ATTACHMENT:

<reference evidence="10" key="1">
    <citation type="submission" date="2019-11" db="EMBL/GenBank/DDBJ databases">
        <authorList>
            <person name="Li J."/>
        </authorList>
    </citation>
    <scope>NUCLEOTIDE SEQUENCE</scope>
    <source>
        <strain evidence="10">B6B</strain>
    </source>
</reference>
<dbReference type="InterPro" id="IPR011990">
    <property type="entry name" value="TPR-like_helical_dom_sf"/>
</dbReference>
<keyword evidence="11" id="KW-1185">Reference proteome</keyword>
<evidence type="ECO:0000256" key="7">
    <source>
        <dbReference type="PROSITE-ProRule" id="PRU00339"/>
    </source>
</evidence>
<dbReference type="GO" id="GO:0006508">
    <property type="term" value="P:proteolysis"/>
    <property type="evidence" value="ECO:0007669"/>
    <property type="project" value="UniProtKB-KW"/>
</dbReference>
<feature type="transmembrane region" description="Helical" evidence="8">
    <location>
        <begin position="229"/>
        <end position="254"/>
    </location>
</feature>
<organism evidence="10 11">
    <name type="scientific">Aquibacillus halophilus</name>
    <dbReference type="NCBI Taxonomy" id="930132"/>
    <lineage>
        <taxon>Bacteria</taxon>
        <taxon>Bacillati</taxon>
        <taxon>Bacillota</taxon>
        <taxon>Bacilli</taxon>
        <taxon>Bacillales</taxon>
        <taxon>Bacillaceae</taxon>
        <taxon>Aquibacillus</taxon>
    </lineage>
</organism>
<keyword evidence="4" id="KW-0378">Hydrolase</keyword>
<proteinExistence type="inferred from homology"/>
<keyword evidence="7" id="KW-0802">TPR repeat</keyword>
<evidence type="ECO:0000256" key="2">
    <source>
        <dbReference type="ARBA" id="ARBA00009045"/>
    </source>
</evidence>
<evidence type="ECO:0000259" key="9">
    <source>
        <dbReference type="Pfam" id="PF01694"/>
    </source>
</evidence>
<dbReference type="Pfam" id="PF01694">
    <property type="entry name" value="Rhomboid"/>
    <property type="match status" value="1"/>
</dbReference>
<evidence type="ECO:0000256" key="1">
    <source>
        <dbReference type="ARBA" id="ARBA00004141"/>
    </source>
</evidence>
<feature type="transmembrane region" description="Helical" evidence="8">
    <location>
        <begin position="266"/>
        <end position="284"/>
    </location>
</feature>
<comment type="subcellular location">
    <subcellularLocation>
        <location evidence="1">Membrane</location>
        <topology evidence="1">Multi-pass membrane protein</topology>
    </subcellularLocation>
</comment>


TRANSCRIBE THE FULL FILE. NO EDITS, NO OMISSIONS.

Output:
<reference evidence="10" key="1">
    <citation type="submission" date="2019-11" db="EMBL/GenBank/DDBJ databases">
        <authorList>
            <person name="Li J."/>
        </authorList>
    </citation>
    <scope>NUCLEOTIDE SEQUENCE</scope>
    <source>
        <strain evidence="10">B6B</strain>
    </source>
</reference>
<dbReference type="InterPro" id="IPR011990">
    <property type="entry name" value="TPR-like_helical_dom_sf"/>
</dbReference>
<keyword evidence="11" id="KW-1185">Reference proteome</keyword>
<evidence type="ECO:0000256" key="7">
    <source>
        <dbReference type="PROSITE-ProRule" id="PRU00339"/>
    </source>
</evidence>
<dbReference type="GO" id="GO:0006508">
    <property type="term" value="P:proteolysis"/>
    <property type="evidence" value="ECO:0007669"/>
    <property type="project" value="UniProtKB-KW"/>
</dbReference>
<feature type="transmembrane region" description="Helical" evidence="8">
    <location>
        <begin position="229"/>
        <end position="254"/>
    </location>
</feature>
<organism evidence="10 11">
    <name type="scientific">Aquibacillus halophilus</name>
    <dbReference type="NCBI Taxonomy" id="930132"/>
    <lineage>
        <taxon>Bacteria</taxon>
        <taxon>Bacillati</taxon>
        <taxon>Bacillota</taxon>
        <taxon>Bacilli</taxon>
        <taxon>Bacillales</taxon>
        <taxon>Bacillaceae</taxon>
        <taxon>Aquibacillus</taxon>
    </lineage>
</organism>
<keyword evidence="4" id="KW-0378">Hydrolase</keyword>
<proteinExistence type="inferred from homology"/>
<keyword evidence="7" id="KW-0802">TPR repeat</keyword>
<evidence type="ECO:0000256" key="2">
    <source>
        <dbReference type="ARBA" id="ARBA00009045"/>
    </source>
</evidence>
<evidence type="ECO:0000259" key="9">
    <source>
        <dbReference type="Pfam" id="PF01694"/>
    </source>
</evidence>
<dbReference type="Pfam" id="PF01694">
    <property type="entry name" value="Rhomboid"/>
    <property type="match status" value="1"/>
</dbReference>
<evidence type="ECO:0000256" key="1">
    <source>
        <dbReference type="ARBA" id="ARBA00004141"/>
    </source>
</evidence>
<feature type="transmembrane region" description="Helical" evidence="8">
    <location>
        <begin position="266"/>
        <end position="284"/>
    </location>
</feature>
<comment type="subcellular location">
    <subcellularLocation>
        <location evidence="1">Membrane</location>
        <topology evidence="1">Multi-pass membrane protein</topology>
    </subcellularLocation>
</comment>